Hard forks are often initiated to correct critical threats (security risks) within the software. They may also be undertaken to add new functionality to the blockchain. When an update is made to the blockchain, the nodes turn blue. The older yellow nodes are unable to recognise the blue nodes and reject them as a result. The blue nodes remain connected to each other and can continue transactions. 

These two new networks run parallel to each other within the blockchain. They share the same history (an identical blockchain), but they would run separate blocks and transactions after the split.

This means that you may end up having coins on both networks if you had bitcoins on the initial network before the split. However, you would have the coins reflecting on the old network because you are yet to spend them on the new network. However, this is dependent on if modifications have been made to cryptography. If there hasn't been a change in the cryptography, your private keys would still hold your coins on the forked network. 

An example of an instance where the hard fork was initiated was in 2017. The hard fork resulted in Bitcoin being split into two chains: Bitcoin (BTC), the original version, and Bitcoin Cash (BCH), the new updated copy. The hard fork resulted from the difficulty in reaching a consensus on the best way to scale bitcoin. The proponents of Bitcoin Cash wanted to scale Bitcoin by increasing the block size. The proponents of the older version, BTC, were opposed to this change, thus resulting in a split. After the split, only the blocks in which their blocks exceeded 1MB in size (the initial block size) could communicate on the new fork. The new version was incompatible with the older version.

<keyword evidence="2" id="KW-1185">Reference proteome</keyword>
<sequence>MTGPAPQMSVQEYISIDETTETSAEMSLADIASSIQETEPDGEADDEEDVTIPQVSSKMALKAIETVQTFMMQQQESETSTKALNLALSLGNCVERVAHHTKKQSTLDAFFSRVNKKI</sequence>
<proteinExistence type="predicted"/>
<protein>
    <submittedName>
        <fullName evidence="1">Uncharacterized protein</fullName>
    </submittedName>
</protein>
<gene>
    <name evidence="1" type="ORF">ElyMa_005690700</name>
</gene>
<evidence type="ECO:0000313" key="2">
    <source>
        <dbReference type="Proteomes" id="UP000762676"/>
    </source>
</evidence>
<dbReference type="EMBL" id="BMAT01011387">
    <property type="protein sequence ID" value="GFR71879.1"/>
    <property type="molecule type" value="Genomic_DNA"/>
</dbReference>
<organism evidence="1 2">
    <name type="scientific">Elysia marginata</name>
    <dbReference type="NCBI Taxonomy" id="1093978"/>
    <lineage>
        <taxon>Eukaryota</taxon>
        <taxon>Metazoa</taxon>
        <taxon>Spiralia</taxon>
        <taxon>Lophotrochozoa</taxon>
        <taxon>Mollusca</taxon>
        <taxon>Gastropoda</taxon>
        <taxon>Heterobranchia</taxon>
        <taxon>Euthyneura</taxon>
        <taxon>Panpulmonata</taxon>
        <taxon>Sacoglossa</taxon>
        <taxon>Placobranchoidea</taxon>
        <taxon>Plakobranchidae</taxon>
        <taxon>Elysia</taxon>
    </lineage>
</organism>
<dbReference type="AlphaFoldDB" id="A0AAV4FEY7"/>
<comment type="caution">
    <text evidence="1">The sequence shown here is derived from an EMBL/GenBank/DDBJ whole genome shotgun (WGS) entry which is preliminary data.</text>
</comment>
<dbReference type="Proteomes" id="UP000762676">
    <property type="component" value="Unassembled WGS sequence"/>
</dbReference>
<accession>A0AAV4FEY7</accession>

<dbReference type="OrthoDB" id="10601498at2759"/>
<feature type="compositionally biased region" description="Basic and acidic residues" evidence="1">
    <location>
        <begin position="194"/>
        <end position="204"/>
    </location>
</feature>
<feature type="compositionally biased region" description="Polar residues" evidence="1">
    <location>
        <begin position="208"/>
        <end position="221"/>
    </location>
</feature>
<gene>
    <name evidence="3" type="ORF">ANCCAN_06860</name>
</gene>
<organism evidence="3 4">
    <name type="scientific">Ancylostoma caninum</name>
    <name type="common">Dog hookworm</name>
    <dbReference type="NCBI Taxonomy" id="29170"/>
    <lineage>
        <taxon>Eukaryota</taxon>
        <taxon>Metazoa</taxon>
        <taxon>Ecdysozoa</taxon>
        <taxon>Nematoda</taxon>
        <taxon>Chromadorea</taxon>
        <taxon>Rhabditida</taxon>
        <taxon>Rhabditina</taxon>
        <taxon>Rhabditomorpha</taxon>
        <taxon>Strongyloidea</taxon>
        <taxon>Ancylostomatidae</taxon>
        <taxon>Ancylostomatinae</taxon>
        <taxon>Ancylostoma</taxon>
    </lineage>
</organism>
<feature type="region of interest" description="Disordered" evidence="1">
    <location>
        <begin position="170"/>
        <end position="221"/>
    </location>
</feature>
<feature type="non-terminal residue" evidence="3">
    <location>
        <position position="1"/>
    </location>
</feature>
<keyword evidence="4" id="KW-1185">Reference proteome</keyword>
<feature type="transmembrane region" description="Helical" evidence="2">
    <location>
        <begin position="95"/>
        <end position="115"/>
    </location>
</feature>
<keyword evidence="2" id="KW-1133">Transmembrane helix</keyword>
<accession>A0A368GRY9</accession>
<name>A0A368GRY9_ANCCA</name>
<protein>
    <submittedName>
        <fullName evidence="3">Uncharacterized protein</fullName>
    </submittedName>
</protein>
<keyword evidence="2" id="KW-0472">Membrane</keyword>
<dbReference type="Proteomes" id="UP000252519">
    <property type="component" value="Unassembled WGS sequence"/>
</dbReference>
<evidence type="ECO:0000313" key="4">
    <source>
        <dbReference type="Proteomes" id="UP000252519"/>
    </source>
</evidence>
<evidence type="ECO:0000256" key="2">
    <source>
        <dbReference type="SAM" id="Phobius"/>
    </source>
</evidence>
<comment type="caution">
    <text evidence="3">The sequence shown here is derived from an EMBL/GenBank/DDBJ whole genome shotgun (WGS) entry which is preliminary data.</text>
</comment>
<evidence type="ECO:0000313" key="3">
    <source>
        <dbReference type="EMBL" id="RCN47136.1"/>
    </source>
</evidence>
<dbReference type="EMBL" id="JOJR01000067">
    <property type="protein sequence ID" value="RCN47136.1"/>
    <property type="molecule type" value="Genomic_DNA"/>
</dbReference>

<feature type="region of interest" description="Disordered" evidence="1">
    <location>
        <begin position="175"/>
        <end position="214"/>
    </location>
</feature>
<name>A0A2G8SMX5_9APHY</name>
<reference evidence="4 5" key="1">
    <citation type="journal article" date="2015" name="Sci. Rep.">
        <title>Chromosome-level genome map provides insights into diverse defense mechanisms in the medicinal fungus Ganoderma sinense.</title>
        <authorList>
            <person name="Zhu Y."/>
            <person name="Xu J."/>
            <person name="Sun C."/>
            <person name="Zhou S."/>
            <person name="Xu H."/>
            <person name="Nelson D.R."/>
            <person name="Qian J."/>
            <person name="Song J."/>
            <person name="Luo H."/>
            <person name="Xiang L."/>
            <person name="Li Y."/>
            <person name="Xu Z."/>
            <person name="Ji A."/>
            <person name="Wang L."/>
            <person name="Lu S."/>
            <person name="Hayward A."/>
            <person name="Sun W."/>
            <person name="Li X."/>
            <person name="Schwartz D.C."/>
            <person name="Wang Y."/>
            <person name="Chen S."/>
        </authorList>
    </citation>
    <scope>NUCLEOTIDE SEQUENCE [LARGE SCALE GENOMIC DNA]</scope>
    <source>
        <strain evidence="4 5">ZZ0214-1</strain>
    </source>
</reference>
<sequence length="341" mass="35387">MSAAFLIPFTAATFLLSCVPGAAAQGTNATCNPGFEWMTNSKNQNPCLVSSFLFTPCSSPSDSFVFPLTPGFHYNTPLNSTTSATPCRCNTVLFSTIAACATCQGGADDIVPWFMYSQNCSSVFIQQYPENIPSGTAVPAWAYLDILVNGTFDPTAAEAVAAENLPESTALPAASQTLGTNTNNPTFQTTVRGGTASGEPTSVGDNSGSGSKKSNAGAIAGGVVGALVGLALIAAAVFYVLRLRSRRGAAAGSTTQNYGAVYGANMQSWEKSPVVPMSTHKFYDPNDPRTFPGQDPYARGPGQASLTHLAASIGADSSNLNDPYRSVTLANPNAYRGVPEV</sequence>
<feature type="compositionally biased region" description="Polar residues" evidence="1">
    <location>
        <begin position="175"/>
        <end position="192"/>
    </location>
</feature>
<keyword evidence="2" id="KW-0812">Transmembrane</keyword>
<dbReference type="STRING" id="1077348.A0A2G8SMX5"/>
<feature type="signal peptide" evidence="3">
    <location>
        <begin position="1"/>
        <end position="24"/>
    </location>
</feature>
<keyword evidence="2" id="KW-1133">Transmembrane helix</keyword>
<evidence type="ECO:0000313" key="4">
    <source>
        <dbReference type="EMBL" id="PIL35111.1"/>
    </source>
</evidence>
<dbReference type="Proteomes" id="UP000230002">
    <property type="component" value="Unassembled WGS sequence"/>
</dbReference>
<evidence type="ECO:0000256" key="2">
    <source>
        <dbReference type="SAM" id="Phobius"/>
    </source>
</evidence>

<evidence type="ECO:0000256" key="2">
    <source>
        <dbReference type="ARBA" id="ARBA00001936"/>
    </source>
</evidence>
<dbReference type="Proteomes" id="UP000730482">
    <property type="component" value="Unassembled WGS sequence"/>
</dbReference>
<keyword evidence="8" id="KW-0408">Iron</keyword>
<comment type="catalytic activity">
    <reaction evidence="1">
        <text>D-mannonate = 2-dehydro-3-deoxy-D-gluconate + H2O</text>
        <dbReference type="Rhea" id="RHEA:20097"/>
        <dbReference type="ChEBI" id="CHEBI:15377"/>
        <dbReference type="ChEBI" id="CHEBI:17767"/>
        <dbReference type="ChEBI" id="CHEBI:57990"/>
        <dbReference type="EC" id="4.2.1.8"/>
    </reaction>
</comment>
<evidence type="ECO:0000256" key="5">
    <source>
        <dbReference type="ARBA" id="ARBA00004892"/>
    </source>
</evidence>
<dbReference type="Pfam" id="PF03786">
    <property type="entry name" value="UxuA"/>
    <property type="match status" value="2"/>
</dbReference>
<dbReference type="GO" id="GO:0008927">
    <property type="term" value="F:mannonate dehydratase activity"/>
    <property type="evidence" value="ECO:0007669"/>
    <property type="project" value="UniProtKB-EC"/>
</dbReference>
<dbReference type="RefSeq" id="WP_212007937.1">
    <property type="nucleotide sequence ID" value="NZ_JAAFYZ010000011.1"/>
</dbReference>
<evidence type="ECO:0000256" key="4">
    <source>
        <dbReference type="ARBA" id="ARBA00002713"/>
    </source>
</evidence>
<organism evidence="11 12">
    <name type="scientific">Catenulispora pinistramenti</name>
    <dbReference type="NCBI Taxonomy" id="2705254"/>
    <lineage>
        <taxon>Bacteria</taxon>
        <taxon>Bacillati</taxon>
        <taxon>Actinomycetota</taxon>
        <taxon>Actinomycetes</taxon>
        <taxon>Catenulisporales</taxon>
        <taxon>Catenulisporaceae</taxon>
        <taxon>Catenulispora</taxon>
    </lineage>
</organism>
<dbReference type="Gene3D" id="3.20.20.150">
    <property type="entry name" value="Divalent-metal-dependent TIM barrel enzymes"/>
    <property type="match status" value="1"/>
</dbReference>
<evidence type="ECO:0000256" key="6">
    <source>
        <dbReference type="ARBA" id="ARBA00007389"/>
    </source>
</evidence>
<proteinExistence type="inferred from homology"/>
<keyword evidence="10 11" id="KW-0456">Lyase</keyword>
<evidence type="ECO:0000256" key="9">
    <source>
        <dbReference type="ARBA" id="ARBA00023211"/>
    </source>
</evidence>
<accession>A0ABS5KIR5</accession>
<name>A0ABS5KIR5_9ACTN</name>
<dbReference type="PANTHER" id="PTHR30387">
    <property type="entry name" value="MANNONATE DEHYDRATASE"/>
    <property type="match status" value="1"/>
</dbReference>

Hard forks can either be contentious/unplanned or planned.

Planned hard forks take place when the community agrees to upgrade the blockchain and create a new blockchain. The community abandons the old blockchain and moves on to the latest updated version. Contentious/Unplanned fork takes place when the community disagrees about the feature and updates of a blockchain. The community then splits in two: the older and newer versions. The members of the community can then stick to the version they prefer. This split may lead to the creation of a new currency, such as the split in 2017 that produced Bitcoin Cash.

Read also: Bitcoin Halving

Soft fork

Unlike the hard fork, a soft fork doesn't result in a split or division of the blockchain. The soft fork only renders previous transactions and blocks invalid. Although the older transactions are considered invalid, it recognizes new transactions as valid. Users do not need to upgrade all their systems because the old nodes remain functional.

There are two types of soft fork:

i. the miner-activated soft fork (MASF), and

ii. the user-activated soft fork (UASF).

The miner-activated soft fork (MASF) is only implemented when there is a consensus among the miners for an upgrade. The user-activated soft fork (UASF) occurs when the new rules implemented are done without the miners' support.